It’s reported that Mr Sunak is set to lay out "seven core policy changes" while maintaining that the UK is a world leader in the field of decarbonisation. Sunak's argument will be that the UK has been leading the way in reducing the its carbon output, even over-delivering when compared to some other global nations, making it possible for the national to amend several aspects of its green approach. Among other things these include pushing back the ban on the sale of petrol and diesel combustion-engined vehicles due in 2035.

The news comes just a day after the Petrol Retailers Association (PRA) put out a statement saying it was "increasing sceptical" about decarbonisation plans, and asked the government to clarify how it planned to move forward when the infrastructure to do so is nowhere near up the level needed.

While many bikers will see this as a good thing, some MPs are worried that not pushing the UK into the electric era could cause the country to be left lagging behind the rest of the world, stifling jobs and preventing investment. The BBC reports that Green Party MP, Caroline Lucas, called the rollback "economically illiterate, historically inaccurate and environmentally bone-headed". We do, though, wonder if Caroline has ever smelt a grid of two-stroke RD350s going past at full chat. That might change her mind.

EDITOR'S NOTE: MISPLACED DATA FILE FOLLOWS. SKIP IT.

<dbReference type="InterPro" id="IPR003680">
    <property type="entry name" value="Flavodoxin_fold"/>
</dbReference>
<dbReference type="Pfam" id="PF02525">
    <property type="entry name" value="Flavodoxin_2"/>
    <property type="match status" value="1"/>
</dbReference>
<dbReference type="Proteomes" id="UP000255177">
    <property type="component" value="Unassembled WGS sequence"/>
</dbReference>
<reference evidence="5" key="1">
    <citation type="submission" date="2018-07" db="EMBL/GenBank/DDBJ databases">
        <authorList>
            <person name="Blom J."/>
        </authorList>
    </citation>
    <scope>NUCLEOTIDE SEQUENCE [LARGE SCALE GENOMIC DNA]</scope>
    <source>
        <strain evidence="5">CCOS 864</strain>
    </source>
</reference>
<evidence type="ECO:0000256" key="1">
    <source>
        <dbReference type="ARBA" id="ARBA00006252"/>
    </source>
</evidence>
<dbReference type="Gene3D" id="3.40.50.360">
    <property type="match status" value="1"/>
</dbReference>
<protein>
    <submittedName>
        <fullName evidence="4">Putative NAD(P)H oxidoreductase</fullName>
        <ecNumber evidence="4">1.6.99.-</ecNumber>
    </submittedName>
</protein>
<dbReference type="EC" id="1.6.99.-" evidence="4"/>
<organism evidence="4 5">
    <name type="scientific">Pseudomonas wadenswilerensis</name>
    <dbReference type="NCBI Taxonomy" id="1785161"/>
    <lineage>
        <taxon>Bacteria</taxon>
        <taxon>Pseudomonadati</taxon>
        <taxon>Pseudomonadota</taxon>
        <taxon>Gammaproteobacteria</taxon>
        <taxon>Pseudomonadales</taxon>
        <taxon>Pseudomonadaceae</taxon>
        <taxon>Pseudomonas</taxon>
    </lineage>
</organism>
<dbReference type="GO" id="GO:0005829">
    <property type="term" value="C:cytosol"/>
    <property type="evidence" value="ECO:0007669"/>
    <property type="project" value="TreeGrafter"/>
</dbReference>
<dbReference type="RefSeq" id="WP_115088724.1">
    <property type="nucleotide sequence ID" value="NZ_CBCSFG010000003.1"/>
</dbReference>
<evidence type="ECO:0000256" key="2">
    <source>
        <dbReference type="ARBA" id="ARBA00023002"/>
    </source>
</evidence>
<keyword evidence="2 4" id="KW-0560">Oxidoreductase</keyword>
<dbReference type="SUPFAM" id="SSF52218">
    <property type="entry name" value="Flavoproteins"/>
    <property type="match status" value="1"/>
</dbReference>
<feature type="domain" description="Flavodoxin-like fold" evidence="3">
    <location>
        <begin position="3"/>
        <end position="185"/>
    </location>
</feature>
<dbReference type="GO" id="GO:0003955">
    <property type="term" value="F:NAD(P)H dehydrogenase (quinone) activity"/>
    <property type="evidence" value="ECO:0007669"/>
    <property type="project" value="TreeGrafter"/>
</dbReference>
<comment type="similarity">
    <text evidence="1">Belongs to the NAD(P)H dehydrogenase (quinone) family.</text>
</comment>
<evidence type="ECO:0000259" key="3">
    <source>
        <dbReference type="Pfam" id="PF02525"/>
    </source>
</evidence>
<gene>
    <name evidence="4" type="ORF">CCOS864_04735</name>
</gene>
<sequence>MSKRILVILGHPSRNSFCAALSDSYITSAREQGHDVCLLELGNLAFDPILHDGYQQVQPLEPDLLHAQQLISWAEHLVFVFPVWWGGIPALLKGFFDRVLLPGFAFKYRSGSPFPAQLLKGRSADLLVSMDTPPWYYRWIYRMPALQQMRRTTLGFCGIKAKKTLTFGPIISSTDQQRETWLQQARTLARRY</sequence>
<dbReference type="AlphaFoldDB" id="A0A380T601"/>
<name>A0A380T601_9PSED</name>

There are some though that are happy to see the government considering things that, it seems, a lot of people want. One senior Conservative MP, who the BBC claims did not want to be named is reported to have said he is glad to see some "realism" from the PM on net zero.